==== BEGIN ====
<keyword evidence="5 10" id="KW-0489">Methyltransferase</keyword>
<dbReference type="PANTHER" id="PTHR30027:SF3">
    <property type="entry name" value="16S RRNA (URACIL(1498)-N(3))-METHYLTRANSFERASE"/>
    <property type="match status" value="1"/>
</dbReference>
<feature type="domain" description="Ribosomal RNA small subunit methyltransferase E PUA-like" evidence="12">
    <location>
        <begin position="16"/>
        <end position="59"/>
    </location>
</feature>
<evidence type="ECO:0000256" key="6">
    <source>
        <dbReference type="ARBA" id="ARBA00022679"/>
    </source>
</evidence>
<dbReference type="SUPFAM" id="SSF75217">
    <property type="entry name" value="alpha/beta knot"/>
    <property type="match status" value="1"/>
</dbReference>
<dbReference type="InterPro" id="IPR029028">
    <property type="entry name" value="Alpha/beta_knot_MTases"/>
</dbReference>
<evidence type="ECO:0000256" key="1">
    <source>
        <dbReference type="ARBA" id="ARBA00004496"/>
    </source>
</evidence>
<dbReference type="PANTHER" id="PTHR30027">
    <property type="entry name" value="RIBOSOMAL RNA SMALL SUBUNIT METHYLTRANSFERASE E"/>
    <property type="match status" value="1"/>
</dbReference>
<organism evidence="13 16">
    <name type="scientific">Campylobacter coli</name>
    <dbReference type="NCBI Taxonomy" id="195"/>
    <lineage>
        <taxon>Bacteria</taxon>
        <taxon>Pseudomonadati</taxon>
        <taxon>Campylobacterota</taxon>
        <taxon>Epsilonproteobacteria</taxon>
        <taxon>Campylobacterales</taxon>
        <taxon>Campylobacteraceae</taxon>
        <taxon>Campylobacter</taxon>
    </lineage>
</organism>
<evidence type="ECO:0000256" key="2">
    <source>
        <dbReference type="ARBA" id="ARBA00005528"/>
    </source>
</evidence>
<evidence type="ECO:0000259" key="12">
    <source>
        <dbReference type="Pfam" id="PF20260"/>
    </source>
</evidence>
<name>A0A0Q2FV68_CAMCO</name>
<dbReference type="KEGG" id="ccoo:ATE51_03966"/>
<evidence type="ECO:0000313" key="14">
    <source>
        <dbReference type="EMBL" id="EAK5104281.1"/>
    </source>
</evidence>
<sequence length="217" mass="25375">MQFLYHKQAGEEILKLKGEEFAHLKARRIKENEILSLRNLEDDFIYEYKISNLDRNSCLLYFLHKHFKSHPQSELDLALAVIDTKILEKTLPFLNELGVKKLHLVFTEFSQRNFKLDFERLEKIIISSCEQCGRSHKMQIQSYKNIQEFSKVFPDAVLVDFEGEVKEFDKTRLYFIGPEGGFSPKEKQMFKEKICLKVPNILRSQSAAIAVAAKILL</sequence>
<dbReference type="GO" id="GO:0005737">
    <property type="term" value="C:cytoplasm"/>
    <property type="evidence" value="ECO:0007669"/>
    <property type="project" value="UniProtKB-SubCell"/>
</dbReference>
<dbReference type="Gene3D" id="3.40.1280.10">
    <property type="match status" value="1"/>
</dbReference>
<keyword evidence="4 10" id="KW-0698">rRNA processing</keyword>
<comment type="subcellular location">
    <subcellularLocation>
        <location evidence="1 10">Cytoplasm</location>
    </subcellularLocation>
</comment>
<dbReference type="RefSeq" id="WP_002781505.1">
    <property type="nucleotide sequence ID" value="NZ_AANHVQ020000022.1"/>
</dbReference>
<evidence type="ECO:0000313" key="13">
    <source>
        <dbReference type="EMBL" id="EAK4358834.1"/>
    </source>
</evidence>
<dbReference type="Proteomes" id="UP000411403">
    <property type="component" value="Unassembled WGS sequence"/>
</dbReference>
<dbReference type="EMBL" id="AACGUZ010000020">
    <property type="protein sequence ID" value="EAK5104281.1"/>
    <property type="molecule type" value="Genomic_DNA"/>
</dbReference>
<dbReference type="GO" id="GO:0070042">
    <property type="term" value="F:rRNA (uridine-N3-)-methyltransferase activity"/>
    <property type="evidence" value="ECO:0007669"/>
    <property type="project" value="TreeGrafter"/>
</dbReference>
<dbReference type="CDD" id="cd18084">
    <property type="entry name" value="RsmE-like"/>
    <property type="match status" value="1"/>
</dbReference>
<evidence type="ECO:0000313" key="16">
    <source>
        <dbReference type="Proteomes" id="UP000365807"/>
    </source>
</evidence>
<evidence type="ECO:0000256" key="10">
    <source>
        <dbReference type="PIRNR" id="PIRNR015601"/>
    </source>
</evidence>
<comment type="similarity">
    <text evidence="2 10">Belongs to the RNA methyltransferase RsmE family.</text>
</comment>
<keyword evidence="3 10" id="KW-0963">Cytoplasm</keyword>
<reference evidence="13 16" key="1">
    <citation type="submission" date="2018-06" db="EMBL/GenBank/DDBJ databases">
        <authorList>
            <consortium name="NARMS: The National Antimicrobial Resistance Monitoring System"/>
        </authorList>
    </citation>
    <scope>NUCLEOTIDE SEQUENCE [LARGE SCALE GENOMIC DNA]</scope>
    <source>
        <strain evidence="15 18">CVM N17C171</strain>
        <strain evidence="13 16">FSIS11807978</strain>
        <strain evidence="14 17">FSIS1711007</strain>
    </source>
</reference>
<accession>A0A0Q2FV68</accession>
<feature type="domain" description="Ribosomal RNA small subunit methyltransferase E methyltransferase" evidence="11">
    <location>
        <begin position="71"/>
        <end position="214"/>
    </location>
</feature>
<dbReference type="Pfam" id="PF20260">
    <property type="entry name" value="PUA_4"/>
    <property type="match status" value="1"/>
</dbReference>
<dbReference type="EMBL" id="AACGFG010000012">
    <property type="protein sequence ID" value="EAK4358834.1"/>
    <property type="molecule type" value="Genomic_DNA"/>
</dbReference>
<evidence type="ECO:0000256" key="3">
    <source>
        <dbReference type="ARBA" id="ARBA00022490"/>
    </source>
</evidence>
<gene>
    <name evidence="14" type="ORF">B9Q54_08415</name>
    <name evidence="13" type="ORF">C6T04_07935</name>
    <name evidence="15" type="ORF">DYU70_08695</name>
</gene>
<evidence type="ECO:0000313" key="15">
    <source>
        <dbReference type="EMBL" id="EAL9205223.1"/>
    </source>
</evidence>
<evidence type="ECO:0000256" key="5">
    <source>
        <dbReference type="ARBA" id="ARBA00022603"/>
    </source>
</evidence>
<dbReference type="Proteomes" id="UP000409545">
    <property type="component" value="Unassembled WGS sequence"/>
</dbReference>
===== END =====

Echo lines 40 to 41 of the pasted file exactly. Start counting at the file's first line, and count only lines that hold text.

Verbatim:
        <taxon>Epsilonproteobacteria</taxon>
        <taxon>Campylobacterales</taxon>